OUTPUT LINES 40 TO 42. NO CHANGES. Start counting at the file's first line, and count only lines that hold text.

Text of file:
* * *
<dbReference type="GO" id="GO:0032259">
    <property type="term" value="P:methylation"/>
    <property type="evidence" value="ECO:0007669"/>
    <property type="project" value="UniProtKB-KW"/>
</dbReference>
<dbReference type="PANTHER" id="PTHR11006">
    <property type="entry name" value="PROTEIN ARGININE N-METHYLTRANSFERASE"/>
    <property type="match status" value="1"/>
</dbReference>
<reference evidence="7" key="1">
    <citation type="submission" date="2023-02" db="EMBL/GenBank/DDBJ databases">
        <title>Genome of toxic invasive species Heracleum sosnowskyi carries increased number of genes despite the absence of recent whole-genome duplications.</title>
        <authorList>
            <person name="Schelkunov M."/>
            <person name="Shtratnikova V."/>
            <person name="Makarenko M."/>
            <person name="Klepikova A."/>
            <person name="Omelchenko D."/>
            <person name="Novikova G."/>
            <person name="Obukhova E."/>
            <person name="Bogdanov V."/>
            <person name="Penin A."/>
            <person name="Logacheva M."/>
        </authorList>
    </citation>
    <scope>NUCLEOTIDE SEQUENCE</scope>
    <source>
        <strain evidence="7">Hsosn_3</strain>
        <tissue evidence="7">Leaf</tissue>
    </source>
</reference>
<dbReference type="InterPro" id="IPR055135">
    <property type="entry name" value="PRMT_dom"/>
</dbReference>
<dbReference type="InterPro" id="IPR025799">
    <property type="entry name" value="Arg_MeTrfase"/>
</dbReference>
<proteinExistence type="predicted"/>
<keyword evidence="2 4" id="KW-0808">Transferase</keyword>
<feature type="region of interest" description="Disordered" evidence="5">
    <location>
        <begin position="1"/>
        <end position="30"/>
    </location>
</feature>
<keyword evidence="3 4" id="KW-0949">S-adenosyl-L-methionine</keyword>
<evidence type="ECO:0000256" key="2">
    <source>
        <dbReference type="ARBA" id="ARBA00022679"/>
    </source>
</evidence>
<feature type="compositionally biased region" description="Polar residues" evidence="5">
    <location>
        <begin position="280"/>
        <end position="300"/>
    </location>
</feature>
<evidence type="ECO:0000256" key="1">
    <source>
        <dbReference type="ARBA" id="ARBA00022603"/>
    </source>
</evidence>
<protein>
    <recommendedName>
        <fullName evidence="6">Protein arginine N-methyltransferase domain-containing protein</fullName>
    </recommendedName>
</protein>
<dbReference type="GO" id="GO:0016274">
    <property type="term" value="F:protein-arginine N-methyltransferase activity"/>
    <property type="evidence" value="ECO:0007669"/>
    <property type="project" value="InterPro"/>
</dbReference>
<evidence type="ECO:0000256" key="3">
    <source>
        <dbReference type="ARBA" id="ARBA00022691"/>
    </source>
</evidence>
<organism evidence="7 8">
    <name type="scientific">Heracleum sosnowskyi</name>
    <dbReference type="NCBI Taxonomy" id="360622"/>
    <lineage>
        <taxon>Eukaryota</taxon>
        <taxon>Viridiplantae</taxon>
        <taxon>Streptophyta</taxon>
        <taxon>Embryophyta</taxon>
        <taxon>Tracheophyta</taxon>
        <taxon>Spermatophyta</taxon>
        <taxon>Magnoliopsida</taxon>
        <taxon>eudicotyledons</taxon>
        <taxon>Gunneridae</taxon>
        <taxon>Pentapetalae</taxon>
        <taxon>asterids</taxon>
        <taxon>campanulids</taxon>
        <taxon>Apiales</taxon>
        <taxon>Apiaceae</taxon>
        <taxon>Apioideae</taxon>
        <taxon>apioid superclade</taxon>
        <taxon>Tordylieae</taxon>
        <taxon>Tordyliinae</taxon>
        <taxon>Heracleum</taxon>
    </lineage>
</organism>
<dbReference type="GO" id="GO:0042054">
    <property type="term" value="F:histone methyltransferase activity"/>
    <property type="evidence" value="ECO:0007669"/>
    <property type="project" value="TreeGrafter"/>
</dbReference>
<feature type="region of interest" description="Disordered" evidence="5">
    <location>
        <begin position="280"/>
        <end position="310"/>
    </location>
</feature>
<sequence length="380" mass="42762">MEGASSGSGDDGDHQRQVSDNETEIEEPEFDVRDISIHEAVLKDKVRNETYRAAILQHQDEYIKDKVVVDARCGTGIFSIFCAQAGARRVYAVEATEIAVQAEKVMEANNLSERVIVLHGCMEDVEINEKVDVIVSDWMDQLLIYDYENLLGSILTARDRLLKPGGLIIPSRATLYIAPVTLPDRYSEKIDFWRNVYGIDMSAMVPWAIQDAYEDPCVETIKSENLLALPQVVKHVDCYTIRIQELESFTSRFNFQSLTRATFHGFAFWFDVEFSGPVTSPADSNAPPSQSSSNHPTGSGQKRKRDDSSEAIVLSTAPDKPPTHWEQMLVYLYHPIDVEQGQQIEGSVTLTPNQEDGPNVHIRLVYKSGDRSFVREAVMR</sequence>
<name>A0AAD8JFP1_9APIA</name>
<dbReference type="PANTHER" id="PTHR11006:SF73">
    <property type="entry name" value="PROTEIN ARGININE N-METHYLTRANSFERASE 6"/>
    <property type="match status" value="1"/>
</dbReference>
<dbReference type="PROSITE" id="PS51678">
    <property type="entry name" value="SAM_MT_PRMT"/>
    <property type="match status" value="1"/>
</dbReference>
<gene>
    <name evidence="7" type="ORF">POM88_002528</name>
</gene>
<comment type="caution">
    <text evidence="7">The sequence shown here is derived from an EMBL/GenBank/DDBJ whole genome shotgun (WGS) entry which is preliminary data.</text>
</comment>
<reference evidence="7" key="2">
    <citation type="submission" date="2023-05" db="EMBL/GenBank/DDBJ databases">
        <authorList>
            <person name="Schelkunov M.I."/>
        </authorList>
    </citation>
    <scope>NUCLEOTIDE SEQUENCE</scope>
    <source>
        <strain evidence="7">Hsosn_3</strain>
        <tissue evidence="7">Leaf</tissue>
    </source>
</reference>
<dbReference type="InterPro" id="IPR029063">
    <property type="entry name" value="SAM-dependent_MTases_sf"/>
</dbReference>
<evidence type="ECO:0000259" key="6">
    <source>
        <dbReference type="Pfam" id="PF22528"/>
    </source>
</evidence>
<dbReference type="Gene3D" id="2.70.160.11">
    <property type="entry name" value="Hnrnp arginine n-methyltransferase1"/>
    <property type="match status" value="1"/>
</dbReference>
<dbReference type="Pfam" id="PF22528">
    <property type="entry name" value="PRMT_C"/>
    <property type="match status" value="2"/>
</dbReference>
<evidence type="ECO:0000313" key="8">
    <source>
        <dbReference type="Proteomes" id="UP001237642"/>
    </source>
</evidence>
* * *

<feature type="region of interest" description="Disordered" evidence="5">
    <location>
        <begin position="1"/>